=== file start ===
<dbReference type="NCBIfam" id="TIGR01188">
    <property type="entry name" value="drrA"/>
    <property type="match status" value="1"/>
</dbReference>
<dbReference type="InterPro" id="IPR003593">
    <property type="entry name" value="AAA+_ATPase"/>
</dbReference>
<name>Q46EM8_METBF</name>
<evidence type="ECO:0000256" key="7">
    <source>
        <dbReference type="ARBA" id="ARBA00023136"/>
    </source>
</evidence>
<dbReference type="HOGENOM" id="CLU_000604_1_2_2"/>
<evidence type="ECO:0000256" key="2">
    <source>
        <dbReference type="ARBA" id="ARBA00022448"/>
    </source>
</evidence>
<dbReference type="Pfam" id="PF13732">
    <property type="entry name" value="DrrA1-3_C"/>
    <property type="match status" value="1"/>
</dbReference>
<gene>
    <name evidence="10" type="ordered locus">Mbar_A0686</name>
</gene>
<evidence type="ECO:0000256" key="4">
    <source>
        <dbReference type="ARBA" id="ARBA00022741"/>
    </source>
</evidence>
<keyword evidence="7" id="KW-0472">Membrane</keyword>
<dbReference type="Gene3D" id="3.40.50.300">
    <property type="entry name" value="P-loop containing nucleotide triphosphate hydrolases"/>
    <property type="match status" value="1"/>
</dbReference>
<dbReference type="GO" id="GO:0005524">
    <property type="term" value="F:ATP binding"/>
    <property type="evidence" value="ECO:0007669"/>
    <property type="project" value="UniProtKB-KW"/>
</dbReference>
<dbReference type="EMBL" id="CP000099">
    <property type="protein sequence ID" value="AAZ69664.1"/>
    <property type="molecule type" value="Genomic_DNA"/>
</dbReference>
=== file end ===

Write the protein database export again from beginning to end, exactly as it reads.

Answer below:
<dbReference type="NCBIfam" id="TIGR01188">
    <property type="entry name" value="drrA"/>
    <property type="match status" value="1"/>
</dbReference>
<dbReference type="InterPro" id="IPR003593">
    <property type="entry name" value="AAA+_ATPase"/>
</dbReference>
<name>Q46EM8_METBF</name>
<evidence type="ECO:0000256" key="7">
    <source>
        <dbReference type="ARBA" id="ARBA00023136"/>
    </source>
</evidence>
<dbReference type="HOGENOM" id="CLU_000604_1_2_2"/>
<evidence type="ECO:0000256" key="2">
    <source>
        <dbReference type="ARBA" id="ARBA00022448"/>
    </source>
</evidence>
<dbReference type="Pfam" id="PF13732">
    <property type="entry name" value="DrrA1-3_C"/>
    <property type="match status" value="1"/>
</dbReference>
<gene>
    <name evidence="10" type="ordered locus">Mbar_A0686</name>
</gene>
<evidence type="ECO:0000256" key="4">
    <source>
        <dbReference type="ARBA" id="ARBA00022741"/>
    </source>
</evidence>
<keyword evidence="7" id="KW-0472">Membrane</keyword>
<dbReference type="Gene3D" id="3.40.50.300">
    <property type="entry name" value="P-loop containing nucleotide triphosphate hydrolases"/>
    <property type="match status" value="1"/>
</dbReference>
<dbReference type="GO" id="GO:0005524">
    <property type="term" value="F:ATP binding"/>
    <property type="evidence" value="ECO:0007669"/>
    <property type="project" value="UniProtKB-KW"/>
</dbReference>
<dbReference type="EMBL" id="CP000099">
    <property type="protein sequence ID" value="AAZ69664.1"/>
    <property type="molecule type" value="Genomic_DNA"/>
</dbReference>